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Russia: HIV/AIDS Pioneer Fights for Vulnerable

Russia: HIV/AIDS Pioneer Fights for Vulnerable Populations

Humanitarian Action Helps Drug users, Street Children

A ground-breaking HIV/AIDS organization, Humanitarian Action Fund, has shown that providing outreach and care to Russia’s most marginalized populations is the best way to stem the tide of HIV/AIDS, Human Rights Watch and the Canadian HIV/AIDS Legal Network said today.
Russia’s Humanitarian Action Fund will today be awarded the 2005 Award for Action on HIV/AIDS and Human Rights. The award is given annually by Human Rights Watch and the Canadian HIV/AIDS Legal Network to an individual or organization that has made outstanding contributions to addressing HIV/AIDS and human rights.

“While the Russian government continues to try to sweep its fast-growing HIV/AIDS epidemic under the rug, Humanitarian Action has shown that providing outreach and care to drug users, sex workers and those forgotten by government policy is the most effective response to the epidemic,” said Joseph Amon, HIV/AIDS director for Human Rights Watch.

The Director of Humanitarian Action, Alexander (‘Sasha’) Tsekhanovich, will be in New York and Canada to receive the award and meet with local needle exchange programs, government officials, and NGOs working in HIV/AIDS.

Humanitarian Action, based in Saint Petersburg, grew out of the programs of the French NGO Doctors of the World, which offered the first HIV prevention programs for vulnerable populations, beginning in 1995, when the government barely acknowledged HIV/AIDS in the country. Since then, Humanitarian Action’s programs have served as a model in the country for such programs as syringe exchange for drug users, outreach to street-based sex workers, and medical services for street children.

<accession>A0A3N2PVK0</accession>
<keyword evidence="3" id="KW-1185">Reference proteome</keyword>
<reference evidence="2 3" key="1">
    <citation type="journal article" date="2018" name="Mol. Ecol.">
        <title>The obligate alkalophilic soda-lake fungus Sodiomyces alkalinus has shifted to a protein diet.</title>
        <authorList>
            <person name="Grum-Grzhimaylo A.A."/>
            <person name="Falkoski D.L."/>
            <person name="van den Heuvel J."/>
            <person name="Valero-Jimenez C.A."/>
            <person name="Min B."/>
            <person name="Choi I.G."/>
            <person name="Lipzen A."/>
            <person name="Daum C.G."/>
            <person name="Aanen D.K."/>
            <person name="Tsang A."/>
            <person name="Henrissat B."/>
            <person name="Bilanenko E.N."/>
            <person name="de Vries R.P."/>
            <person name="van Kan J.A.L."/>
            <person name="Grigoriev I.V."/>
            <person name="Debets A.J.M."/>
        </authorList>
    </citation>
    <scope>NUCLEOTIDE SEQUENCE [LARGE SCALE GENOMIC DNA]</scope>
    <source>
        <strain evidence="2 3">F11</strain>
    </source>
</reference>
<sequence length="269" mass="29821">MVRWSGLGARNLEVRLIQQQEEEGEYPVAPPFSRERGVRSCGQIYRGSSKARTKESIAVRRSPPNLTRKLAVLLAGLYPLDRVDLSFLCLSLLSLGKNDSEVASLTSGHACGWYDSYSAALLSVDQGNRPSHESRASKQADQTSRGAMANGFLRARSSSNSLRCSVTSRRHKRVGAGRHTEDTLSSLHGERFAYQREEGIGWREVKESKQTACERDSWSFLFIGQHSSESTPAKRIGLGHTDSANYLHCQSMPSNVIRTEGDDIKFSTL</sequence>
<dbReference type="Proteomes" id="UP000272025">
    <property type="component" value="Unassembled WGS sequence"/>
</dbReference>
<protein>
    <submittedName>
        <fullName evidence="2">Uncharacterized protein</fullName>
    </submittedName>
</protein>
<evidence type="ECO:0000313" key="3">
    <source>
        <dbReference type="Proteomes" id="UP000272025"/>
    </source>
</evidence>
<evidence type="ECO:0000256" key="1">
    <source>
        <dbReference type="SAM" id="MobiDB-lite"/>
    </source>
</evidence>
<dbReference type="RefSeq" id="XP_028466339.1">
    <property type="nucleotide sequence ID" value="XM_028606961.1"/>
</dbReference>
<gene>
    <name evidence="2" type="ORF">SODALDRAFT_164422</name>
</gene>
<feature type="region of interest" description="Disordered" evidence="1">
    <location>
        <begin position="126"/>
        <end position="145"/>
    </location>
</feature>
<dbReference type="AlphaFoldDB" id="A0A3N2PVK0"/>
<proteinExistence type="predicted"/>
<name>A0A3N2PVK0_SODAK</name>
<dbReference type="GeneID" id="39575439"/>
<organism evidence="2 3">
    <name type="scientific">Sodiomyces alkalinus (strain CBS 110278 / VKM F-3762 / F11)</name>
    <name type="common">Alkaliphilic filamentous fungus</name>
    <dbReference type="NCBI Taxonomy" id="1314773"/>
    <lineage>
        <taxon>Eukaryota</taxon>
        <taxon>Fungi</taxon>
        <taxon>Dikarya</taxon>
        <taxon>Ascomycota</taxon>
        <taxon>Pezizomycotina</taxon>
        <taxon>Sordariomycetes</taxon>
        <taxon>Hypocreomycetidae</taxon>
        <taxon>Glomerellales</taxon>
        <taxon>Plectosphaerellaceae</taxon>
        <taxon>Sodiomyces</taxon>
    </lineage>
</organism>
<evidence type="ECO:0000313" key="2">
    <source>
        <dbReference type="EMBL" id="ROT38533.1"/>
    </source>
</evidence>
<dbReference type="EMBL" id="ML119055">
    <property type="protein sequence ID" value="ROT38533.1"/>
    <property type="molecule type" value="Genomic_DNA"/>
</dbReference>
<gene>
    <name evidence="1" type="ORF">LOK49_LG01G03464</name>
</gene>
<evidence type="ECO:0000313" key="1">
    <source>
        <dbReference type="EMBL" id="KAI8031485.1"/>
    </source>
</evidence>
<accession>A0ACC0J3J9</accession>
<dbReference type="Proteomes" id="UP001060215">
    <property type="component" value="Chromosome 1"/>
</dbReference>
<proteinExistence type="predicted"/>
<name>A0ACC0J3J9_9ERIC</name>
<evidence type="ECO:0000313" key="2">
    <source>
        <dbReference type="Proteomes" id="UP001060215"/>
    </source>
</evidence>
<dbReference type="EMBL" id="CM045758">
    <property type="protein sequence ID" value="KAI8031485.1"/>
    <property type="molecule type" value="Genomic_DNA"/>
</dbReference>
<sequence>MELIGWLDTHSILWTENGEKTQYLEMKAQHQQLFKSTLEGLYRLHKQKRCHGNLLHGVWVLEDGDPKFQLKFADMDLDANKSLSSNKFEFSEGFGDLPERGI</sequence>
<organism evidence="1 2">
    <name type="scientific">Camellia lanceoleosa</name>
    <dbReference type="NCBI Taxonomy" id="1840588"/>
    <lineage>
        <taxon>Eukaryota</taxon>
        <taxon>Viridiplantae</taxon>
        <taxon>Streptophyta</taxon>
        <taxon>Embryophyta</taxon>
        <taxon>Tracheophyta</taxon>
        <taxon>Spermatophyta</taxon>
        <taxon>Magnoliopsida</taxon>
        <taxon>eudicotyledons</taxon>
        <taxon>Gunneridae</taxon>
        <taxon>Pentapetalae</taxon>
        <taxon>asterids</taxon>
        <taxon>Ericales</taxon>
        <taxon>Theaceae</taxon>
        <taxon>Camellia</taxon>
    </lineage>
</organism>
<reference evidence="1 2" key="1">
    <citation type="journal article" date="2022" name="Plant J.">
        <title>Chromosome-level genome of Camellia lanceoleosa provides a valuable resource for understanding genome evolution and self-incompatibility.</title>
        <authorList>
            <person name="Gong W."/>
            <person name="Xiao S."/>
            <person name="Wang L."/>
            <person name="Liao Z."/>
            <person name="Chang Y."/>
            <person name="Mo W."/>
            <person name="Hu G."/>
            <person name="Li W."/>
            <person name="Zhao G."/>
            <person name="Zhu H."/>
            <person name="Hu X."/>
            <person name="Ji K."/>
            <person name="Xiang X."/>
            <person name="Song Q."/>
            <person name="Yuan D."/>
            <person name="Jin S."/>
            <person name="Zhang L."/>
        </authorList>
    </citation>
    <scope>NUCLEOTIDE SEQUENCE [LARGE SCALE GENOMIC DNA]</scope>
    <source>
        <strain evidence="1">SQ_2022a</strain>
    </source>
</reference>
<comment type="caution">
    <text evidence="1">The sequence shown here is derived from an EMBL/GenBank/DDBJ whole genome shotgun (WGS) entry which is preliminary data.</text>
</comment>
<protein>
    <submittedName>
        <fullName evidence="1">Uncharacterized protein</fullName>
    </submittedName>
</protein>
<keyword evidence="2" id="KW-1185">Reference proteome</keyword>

Heroin injection remains a key driver of HIV/AIDS in Russia, but government policies have been hostile to opiate substitution therapy, a central element of HIV prevention in most countries.

“It is a scandal that use of methadone to treat Russia’s thousands of heroin users remains illegal,” said Joanne Csete, executive director of the Canadian HIV/AIDS Legal Network. “Humanitarian Action’s syringe exchange and other services for drug users are all the more vital in these circumstances.”

The World Health Organization recently decided to include methadone on its widely consulted Essential Drug List.

Russia is home to some of the world’s most repressive drug laws. A 2004 Human Rights Watch report documented police harassment and abuse towards drug users when they try to use the few HIV prevention services that are available. Humanitarian Action was one of the first organizations to advocate for the human rights of drug users in Russia, and one of the first to open a dialogue with the police about the importance of allowing HIV prevention services to reach to operate.

“In many parts of the world, drug users and others who are marginalized from society struggle for access to the most basic information about HIV, as well as prevention services and voluntary, confidential HIV testing.” said Amon. “Humanitarian Action provides a model to be emulated globally.”

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